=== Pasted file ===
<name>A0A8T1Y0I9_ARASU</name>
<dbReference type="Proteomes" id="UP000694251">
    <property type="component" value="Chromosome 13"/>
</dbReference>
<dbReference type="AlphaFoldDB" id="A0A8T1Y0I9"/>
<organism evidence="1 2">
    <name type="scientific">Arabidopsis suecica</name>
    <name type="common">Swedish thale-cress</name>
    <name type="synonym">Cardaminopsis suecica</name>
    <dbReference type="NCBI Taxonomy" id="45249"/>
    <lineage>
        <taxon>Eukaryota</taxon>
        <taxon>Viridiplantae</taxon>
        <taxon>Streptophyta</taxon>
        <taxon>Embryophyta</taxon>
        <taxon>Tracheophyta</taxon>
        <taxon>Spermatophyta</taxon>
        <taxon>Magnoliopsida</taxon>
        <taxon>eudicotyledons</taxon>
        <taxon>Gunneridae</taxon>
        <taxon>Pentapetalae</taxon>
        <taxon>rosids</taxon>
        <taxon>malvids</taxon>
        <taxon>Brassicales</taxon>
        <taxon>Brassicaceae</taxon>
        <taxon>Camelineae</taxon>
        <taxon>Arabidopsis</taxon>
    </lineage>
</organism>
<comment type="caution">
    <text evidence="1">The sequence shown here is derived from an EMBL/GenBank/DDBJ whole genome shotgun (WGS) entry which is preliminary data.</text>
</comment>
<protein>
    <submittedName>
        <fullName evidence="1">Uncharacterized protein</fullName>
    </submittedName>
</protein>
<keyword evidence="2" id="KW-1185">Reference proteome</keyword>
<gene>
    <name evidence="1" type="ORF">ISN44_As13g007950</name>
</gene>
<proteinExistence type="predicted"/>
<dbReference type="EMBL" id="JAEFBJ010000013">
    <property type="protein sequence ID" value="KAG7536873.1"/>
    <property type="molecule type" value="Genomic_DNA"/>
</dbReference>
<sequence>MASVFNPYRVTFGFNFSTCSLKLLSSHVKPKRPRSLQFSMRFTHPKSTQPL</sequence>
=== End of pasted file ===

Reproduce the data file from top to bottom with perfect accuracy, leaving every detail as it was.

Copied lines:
<name>A0A8T1Y0I9_ARASU</name>
<dbReference type="Proteomes" id="UP000694251">
    <property type="component" value="Chromosome 13"/>
</dbReference>
<dbReference type="AlphaFoldDB" id="A0A8T1Y0I9"/>
<organism evidence="1 2">
    <name type="scientific">Arabidopsis suecica</name>
    <name type="common">Swedish thale-cress</name>
    <name type="synonym">Cardaminopsis suecica</name>
    <dbReference type="NCBI Taxonomy" id="45249"/>
    <lineage>
        <taxon>Eukaryota</taxon>
        <taxon>Viridiplantae</taxon>
        <taxon>Streptophyta</taxon>
        <taxon>Embryophyta</taxon>
        <taxon>Tracheophyta</taxon>
        <taxon>Spermatophyta</taxon>
        <taxon>Magnoliopsida</taxon>
        <taxon>eudicotyledons</taxon>
        <taxon>Gunneridae</taxon>
        <taxon>Pentapetalae</taxon>
        <taxon>rosids</taxon>
        <taxon>malvids</taxon>
        <taxon>Brassicales</taxon>
        <taxon>Brassicaceae</taxon>
        <taxon>Camelineae</taxon>
        <taxon>Arabidopsis</taxon>
    </lineage>
</organism>
<comment type="caution">
    <text evidence="1">The sequence shown here is derived from an EMBL/GenBank/DDBJ whole genome shotgun (WGS) entry which is preliminary data.</text>
</comment>
<protein>
    <submittedName>
        <fullName evidence="1">Uncharacterized protein</fullName>
    </submittedName>
</protein>
<keyword evidence="2" id="KW-1185">Reference proteome</keyword>
<gene>
    <name evidence="1" type="ORF">ISN44_As13g007950</name>
</gene>
<proteinExistence type="predicted"/>
<dbReference type="EMBL" id="JAEFBJ010000013">
    <property type="protein sequence ID" value="KAG7536873.1"/>
    <property type="molecule type" value="Genomic_DNA"/>
</dbReference>
<sequence>MASVFNPYRVTFGFNFSTCSLKLLSSHVKPKRPRSLQFSMRFTHPKSTQPL</sequence>